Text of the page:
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Designing the West: Success in Simplification
Colorado interior designer Kristen Thomas developed a reputation for creating fresh, richly textured spaces with a less-is-more approach
June | July 2017
While other teens were working as restaurant servers and lifeguards after high school, interior designer Kristen Thomas was busy studying for her realtor’s license. “My parents were both in real estate, and my father was a developer who flipped homes,” says Thomas, founder of Studio Thomas based in Greenwood Village, Colorado. “Dad used to take me with him to the hardware store, and I loved helping him pick out fixtures and finishes for the houses he remodeled. When he passed away, I kept doing home projects because it made me feel close to him.”
That passion eventually led Thomas to enroll in the design program at Arapahoe Community College and pursue a career in interior design. After working for several firms, she started her own company in 2013. “Having been around construction my entire life, I tend to approach design differently,” says Thomas, who is both a licensed real estate broker and an Allied American Society of Interior Designers member. “I understand the business side because I know what features add value, and I also understand the fundamentals of good design,” she says. “My customers become my friends, and I want them to get a good return on their investment.”
Developing relationships and discovering how her clients live is an essential part of Thomas’ process. After they complete a comprehensive survey, the designer visits her clients at home to explore how they live. She delves into their personal style, inquiring about their favorite stores, where they vacation, their fashion preferences, whether they like to cook and entertain, and even what kind of cars they drive. She observes if they display mementos and keepsakes or if their style is more minimalist. “In addition to asking what they love in their current homes, an equally important question is, ‘What are the problems here, and how can we solve them?’ Thomas says. “A good designer is always a good listener.”
Thomas and her staff begin homing in on the design scheme by creating mood boards. “They’re almost like company branding boards. We pull together our clients’ favorite colors, interests and photos of rooms they like,” she says. “As we begin to put things together, I find that there’s always a common thread. We design around our clients’ lives, and help them elevate their own personal style. My goal is that when someone walks in to one of our customers’ homes, they see the space as a reflection of the homeowner and not of our firm.”
Every space Thomas creates is different, but she always recommends high-quality furnishings, classic lines and a blend of materials. “I always say if you buy a nice piece of furniture you cry once,” she says, “if you buy something cheap, you’ll cry every time you repair or replace it. I also believe every home needs elements of wood, metal, reflective surfaces, something organic and varying textures. For me, spaces feel flat if they don’t incorporate those five things.”
She likes to update interiors with pillows, artwork and accessories and helps her clients edit their possessions so they can better appreciate special pieces. “If I summed up my design philosophy in one word, it would be ‘simplify,’” Thomas says. “I help my clients develop living spaces that are calm and simple, so they have a peaceful haven where they can relax and spend time with family and friends.”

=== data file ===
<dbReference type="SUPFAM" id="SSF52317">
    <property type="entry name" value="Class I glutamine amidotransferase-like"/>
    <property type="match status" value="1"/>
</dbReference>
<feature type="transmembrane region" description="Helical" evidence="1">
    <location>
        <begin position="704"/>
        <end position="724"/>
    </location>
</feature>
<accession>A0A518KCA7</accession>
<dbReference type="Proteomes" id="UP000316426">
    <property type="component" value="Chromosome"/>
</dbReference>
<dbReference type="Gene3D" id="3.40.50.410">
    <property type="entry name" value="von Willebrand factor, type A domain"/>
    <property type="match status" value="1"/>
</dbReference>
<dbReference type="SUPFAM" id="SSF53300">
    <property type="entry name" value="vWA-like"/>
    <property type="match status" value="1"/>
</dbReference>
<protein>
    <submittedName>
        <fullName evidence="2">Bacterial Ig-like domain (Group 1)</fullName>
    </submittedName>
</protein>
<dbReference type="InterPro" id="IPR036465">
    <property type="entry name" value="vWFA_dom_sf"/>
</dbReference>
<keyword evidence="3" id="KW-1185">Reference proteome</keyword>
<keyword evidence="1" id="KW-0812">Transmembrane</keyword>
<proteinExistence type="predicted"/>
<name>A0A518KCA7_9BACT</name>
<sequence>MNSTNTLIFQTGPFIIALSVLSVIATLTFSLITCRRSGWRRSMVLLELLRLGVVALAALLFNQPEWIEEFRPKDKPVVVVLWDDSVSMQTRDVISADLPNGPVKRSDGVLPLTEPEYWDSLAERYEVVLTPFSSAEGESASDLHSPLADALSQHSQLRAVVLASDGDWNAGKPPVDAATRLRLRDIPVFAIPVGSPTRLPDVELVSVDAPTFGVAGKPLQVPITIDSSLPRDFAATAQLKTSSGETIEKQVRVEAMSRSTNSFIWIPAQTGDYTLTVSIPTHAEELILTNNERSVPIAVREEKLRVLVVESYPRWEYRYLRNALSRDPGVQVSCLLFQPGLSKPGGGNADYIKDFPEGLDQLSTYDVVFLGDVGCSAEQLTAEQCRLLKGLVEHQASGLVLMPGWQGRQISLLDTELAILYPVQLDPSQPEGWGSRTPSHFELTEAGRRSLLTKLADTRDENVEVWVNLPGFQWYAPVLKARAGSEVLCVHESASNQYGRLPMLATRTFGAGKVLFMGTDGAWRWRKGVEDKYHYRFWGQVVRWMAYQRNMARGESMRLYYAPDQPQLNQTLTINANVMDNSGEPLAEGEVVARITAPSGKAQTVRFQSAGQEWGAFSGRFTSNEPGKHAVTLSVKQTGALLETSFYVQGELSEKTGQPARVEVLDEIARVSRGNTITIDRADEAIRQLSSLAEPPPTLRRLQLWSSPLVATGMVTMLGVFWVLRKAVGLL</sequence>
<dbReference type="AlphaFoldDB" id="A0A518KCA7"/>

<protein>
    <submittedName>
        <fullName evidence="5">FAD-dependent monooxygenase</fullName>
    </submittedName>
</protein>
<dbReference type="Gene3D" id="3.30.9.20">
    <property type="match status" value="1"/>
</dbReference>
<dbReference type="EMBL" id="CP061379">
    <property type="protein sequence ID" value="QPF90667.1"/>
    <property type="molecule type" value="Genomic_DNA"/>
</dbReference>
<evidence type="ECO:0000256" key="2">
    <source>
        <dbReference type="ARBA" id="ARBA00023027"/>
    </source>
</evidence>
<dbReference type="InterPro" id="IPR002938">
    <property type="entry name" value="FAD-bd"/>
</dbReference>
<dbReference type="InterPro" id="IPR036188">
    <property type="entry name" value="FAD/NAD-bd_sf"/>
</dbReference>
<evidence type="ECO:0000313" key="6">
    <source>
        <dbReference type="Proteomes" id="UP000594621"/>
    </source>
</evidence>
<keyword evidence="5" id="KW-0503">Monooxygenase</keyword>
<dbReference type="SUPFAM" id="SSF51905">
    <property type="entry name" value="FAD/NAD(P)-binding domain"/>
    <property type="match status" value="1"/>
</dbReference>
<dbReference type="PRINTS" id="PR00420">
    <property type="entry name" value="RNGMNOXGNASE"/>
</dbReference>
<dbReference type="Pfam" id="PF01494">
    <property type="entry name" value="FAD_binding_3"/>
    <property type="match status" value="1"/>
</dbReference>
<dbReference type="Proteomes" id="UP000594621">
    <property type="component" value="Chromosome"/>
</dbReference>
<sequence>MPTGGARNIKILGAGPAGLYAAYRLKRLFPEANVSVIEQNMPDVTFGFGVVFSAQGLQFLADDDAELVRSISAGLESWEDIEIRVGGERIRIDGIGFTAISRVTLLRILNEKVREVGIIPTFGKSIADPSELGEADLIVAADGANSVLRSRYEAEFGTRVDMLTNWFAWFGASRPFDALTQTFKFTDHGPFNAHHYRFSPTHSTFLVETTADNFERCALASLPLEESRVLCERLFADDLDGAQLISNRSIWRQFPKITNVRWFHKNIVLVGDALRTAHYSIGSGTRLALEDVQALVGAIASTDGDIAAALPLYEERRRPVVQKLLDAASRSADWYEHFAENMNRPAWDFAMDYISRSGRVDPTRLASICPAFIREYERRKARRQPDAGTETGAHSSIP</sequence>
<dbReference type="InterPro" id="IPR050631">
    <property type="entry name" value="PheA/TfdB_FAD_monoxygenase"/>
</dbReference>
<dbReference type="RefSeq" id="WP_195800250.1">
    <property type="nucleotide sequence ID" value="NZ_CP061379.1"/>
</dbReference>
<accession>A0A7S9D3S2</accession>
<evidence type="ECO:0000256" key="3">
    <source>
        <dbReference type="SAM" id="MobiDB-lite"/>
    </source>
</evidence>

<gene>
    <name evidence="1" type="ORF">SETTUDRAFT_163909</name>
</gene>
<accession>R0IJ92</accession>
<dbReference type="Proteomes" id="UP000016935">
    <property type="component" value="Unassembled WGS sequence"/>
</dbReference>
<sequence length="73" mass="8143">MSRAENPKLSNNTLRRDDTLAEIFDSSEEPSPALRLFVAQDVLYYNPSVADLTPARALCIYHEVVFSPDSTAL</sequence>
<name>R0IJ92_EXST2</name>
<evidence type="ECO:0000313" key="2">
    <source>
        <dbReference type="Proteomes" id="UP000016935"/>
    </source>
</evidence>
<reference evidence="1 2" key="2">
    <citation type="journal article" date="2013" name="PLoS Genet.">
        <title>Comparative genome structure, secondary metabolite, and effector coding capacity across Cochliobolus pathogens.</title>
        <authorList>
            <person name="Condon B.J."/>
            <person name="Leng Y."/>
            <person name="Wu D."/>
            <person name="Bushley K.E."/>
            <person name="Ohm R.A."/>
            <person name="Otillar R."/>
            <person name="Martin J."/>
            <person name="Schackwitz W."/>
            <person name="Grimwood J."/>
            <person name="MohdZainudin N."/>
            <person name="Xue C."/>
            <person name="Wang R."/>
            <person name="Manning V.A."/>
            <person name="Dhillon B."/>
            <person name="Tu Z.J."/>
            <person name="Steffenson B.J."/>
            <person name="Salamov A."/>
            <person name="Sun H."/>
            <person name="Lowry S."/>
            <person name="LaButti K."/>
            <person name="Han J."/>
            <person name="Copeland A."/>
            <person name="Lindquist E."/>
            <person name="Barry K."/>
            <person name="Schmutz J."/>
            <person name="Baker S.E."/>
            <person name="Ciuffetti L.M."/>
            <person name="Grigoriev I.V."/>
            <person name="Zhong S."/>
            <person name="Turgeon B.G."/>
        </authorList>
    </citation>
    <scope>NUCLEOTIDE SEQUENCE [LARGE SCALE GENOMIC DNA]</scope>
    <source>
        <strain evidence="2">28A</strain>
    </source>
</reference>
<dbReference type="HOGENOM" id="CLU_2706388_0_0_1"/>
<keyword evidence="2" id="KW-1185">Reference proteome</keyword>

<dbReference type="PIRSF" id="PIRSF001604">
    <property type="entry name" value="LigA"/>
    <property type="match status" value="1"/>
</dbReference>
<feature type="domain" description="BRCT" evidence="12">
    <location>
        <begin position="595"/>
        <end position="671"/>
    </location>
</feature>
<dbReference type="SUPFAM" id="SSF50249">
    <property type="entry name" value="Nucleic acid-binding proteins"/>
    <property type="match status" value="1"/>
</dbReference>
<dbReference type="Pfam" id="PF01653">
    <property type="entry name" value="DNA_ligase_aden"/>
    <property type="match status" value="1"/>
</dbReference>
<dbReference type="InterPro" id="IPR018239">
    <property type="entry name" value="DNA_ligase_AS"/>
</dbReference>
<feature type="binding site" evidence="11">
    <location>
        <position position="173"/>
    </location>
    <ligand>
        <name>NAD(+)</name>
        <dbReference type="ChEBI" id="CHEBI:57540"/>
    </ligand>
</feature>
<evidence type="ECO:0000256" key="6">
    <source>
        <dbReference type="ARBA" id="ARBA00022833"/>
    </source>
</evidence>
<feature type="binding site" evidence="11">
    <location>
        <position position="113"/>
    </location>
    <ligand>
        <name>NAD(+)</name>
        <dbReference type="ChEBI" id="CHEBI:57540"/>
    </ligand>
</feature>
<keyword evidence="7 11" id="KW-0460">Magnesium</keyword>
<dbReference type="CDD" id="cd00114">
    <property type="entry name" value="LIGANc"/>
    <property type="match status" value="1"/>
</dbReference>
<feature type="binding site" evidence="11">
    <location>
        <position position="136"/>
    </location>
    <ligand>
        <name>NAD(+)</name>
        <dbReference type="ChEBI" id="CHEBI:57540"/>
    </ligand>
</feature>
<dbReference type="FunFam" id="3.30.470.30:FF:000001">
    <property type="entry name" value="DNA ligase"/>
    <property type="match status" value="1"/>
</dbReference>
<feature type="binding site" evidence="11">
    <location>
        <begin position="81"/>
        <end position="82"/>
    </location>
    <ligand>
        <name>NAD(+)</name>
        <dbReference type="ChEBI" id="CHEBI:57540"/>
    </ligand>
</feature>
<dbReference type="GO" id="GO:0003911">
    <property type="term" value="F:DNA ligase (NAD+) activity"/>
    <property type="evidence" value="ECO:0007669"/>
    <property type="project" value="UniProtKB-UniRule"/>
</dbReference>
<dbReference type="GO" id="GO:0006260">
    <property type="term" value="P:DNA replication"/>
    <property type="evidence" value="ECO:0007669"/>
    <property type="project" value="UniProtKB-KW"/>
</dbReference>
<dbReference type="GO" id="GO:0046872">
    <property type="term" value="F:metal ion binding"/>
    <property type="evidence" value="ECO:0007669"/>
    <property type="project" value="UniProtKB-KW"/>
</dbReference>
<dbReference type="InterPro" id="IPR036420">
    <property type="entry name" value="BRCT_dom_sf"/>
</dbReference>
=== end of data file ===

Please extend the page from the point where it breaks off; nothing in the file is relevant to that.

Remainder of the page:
Thomas helped Greg and Annie Kilkenny of Lone Tree, Colorado, redesign their home when the couple gutted their entire first floor down to the studs. “The first challenge I gave Kristen was telling her that I’m not a big color person,” says Annie Kilkenny. “That might put some designers off, but she came up with the most beautiful palette of whites, grays and taupes and a full range of beautiful textures.”
Kilkenny’s favorite space in the house is the home office. “Our old den used to be super dark with no overhead lighting and orange-brown wood on the floors and walls,” she says. “Now, it’s light and bright, and I love to spend time there. The whole house really flows, and the process of working with Kristen and her team was so much fun, I was actually a little sad when everything was completed.”
While most of the firm’s focus has been on residential projects, Thomas is interested in expanding into more commercial work and recently designed a luxurious health spa and upscale dental offices. The company’s headquarters is located in the Denver Tech Center, and the space is clean, organized and flooded with natural light so that clients can easily review fabric samples and finishes. Thomas’ design philosophy is evident throughout the space, where framed wall quotes include: “Less is more” and “Simplify your life.”
“I believe you don’t need a large home to live beautifully,” Thomas says. “I’d rather live in a small, simple, well-kept home with nice furniture and fine finishes than a big, overdone house that doesn’t feel like home.”
Arteriors stools surround a large, granite-topped island in an open kitchen. The light fixture overhead is from Hubbardton Forge. An onyx mosaic backsplash extends around the window, and a custom built-in bar is perfect for entertaining.
An oversized desk by Noir is a dominant focal point in a gentleman’s office, where Thomas painted walls a deep blue and added a large framed print. Floors are covered in a low-cut berber carpet.
A large padded leather Norwalk Furniture ottoman opens to provide storage, making it especially functional for a young family. The plush gray rug is from Kane Carpet, and the lamp is from Palecek.
Stools from Bernhardt provide casual kitchen seating, and the stainless refrigerator is from Sub-Zero.